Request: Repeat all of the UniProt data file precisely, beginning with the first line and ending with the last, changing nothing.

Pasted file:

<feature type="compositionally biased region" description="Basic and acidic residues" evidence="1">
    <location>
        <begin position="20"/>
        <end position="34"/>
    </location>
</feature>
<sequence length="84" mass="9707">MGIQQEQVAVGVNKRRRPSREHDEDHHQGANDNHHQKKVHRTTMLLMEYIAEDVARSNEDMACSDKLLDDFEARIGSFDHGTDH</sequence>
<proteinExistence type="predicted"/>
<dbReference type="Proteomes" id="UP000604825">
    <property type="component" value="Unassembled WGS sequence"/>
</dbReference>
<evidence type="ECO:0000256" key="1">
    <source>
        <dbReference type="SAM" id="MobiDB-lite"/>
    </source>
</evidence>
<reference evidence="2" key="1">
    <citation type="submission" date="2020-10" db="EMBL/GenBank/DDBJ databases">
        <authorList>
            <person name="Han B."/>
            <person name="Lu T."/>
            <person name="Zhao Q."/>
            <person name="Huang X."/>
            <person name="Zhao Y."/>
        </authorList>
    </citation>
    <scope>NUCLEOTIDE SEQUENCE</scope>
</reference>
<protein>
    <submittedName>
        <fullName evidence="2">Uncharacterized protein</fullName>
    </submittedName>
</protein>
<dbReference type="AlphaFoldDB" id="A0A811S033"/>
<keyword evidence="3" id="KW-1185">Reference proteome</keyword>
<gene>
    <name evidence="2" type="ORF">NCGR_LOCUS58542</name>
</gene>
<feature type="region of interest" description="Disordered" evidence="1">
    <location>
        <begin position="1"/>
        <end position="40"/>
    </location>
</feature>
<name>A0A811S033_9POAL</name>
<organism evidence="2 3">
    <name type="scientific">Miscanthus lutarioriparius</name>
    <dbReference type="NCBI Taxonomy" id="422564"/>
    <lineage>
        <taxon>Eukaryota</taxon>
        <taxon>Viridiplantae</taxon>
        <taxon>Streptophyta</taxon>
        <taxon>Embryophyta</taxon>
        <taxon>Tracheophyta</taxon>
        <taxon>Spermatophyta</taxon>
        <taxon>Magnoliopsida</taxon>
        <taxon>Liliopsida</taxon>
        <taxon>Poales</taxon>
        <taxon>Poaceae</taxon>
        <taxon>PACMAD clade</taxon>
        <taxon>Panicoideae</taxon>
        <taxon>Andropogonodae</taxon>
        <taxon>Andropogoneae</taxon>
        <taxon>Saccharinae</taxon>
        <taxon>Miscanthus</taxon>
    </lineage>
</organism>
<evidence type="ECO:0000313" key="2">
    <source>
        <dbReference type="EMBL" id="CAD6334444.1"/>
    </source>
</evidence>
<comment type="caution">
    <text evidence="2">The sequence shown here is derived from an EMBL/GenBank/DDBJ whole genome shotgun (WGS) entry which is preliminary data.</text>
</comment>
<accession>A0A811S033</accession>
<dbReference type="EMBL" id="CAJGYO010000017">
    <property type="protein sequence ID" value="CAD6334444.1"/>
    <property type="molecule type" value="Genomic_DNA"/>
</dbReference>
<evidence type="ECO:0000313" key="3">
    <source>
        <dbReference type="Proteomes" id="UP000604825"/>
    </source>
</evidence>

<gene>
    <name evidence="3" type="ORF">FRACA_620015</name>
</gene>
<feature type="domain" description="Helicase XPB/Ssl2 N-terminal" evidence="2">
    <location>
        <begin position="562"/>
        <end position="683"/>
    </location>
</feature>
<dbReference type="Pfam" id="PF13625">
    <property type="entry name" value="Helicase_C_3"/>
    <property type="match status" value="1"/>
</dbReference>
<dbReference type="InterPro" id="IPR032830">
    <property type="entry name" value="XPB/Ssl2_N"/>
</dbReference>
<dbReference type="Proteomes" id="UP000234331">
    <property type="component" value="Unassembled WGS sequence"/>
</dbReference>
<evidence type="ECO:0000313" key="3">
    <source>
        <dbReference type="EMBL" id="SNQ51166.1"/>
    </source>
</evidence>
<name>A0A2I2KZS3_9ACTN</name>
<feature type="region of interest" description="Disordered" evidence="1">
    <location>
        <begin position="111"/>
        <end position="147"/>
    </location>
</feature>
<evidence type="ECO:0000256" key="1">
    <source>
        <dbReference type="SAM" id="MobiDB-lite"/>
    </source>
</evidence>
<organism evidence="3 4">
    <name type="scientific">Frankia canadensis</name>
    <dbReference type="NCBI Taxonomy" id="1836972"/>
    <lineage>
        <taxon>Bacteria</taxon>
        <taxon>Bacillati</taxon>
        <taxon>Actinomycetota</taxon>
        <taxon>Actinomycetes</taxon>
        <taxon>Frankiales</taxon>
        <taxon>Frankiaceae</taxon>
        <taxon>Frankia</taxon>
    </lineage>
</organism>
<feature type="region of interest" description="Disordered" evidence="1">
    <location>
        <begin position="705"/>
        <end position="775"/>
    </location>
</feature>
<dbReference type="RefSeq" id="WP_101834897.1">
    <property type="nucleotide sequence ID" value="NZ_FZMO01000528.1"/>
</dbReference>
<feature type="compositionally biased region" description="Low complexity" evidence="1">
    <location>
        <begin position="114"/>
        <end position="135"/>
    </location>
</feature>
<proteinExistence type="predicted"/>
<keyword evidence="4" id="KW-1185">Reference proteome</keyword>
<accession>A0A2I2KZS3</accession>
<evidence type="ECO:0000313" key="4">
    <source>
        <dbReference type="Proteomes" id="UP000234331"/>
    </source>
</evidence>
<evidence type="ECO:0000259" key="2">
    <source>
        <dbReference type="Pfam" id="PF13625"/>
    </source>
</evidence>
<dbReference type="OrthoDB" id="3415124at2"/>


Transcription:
<feature type="compositionally biased region" description="Basic and acidic residues" evidence="1">
    <location>
        <begin position="20"/>
        <end position="34"/>
    </location>
</feature>
<sequence length="84" mass="9707">MGIQQEQVAVGVNKRRRPSREHDEDHHQGANDNHHQKKVHRTTMLLMEYIAEDVARSNEDMACSDKLLDDFEARIGSFDHGTDH</sequence>
<proteinExistence type="predicted"/>
<dbReference type="Proteomes" id="UP000604825">
    <property type="component" value="Unassembled WGS sequence"/>
</dbReference>
<evidence type="ECO:0000256" key="1">
    <source>
        <dbReference type="SAM" id="MobiDB-lite"/>
    </source>
</evidence>
<reference evidence="2" key="1">
    <citation type="submission" date="2020-10" db="EMBL/GenBank/DDBJ databases">
        <authorList>
            <person name="Han B."/>
            <person name="Lu T."/>
            <person name="Zhao Q."/>
            <person name="Huang X."/>
            <person name="Zhao Y."/>
        </authorList>
    </citation>
    <scope>NUCLEOTIDE SEQUENCE</scope>
</reference>
<protein>
    <submittedName>
        <fullName evidence="2">Uncharacterized protein</fullName>
    </submittedName>
</protein>
<dbReference type="AlphaFoldDB" id="A0A811S033"/>
<keyword evidence="3" id="KW-1185">Reference proteome</keyword>
<gene>
    <name evidence="2" type="ORF">NCGR_LOCUS58542</name>
</gene>
<feature type="region of interest" description="Disordered" evidence="1">
    <location>
        <begin position="1"/>
        <end position="40"/>
    </location>
</feature>
<name>A0A811S033_9POAL</name>
<organism evidence="2 3">
    <name type="scientific">Miscanthus lutarioriparius</name>
    <dbReference type="NCBI Taxonomy" id="422564"/>
    <lineage>
        <taxon>Eukaryota</taxon>
        <taxon>Viridiplantae</taxon>
        <taxon>Streptophyta</taxon>
        <taxon>Embryophyta</taxon>
        <taxon>Tracheophyta</taxon>
        <taxon>Spermatophyta</taxon>
        <taxon>Magnoliopsida</taxon>
        <taxon>Liliopsida</taxon>
        <taxon>Poales</taxon>
        <taxon>Poaceae</taxon>
        <taxon>PACMAD clade</taxon>
        <taxon>Panicoideae</taxon>
        <taxon>Andropogonodae</taxon>
        <taxon>Andropogoneae</taxon>
        <taxon>Saccharinae</taxon>
        <taxon>Miscanthus</taxon>
    </lineage>
</organism>
<evidence type="ECO:0000313" key="2">
    <source>
        <dbReference type="EMBL" id="CAD6334444.1"/>
    </source>
</evidence>
<comment type="caution">
    <text evidence="2">The sequence shown here is derived from an EMBL/GenBank/DDBJ whole genome shotgun (WGS) entry which is preliminary data.</text>
</comment>
<accession>A0A811S033</accession>
<dbReference type="EMBL" id="CAJGYO010000017">
    <property type="protein sequence ID" value="CAD6334444.1"/>
    <property type="molecule type" value="Genomic_DNA"/>
</dbReference>
<evidence type="ECO:0000313" key="3">
    <source>
        <dbReference type="Proteomes" id="UP000604825"/>
    </source>
</evidence>

<gene>
    <name evidence="3" type="ORF">FRACA_620015</name>
</gene>
<feature type="domain" description="Helicase XPB/Ssl2 N-terminal" evidence="2">
    <location>
        <begin position="562"/>
        <end position="683"/>
    </location>
</feature>
<dbReference type="Pfam" id="PF13625">
    <property type="entry name" value="Helicase_C_3"/>
    <property type="match status" value="1"/>
</dbReference>
<dbReference type="InterPro" id="IPR032830">
    <property type="entry name" value="XPB/Ssl2_N"/>
</dbReference>
<dbReference type="Proteomes" id="UP000234331">
    <property type="component" value="Unassembled WGS sequence"/>
</dbReference>
<evidence type="ECO:0000313" key="3">
    <source>
        <dbReference type="EMBL" id="SNQ51166.1"/>
    </source>
</evidence>
<name>A0A2I2KZS3_9ACTN</name>
<feature type="region of interest" description="Disordered" evidence="1">
    <location>
        <begin position="111"/>
        <end position="147"/>
    </location>
</feature>
<evidence type="ECO:0000256" key="1">
    <source>
        <dbReference type="SAM" id="MobiDB-lite"/>
    </source>
</evidence>
<organism evidence="3 4">
    <name type="scientific">Frankia canadensis</name>
    <dbReference type="NCBI Taxonomy" id="1836972"/>
    <lineage>
        <taxon>Bacteria</taxon>
        <taxon>Bacillati</taxon>
        <taxon>Actinomycetota</taxon>
        <taxon>Actinomycetes</taxon>
        <taxon>Frankiales</taxon>
        <taxon>Frankiaceae</taxon>
        <taxon>Frankia</taxon>
    </lineage>
</organism>
<feature type="region of interest" description="Disordered" evidence="1">
    <location>
        <begin position="705"/>
        <end position="775"/>
    </location>
</feature>
<dbReference type="RefSeq" id="WP_101834897.1">
    <property type="nucleotide sequence ID" value="NZ_FZMO01000528.1"/>
</dbReference>
<feature type="compositionally biased region" description="Low complexity" evidence="1">
    <location>
        <begin position="114"/>
        <end position="135"/>
    </location>
</feature>
<proteinExistence type="predicted"/>
<keyword evidence="4" id="KW-1185">Reference proteome</keyword>
<accession>A0A2I2KZS3</accession>
<evidence type="ECO:0000313" key="4">
    <source>
        <dbReference type="Proteomes" id="UP000234331"/>
    </source>
</evidence>
<evidence type="ECO:0000259" key="2">
    <source>
        <dbReference type="Pfam" id="PF13625"/>
    </source>
</evidence>
<dbReference type="OrthoDB" id="3415124at2"/>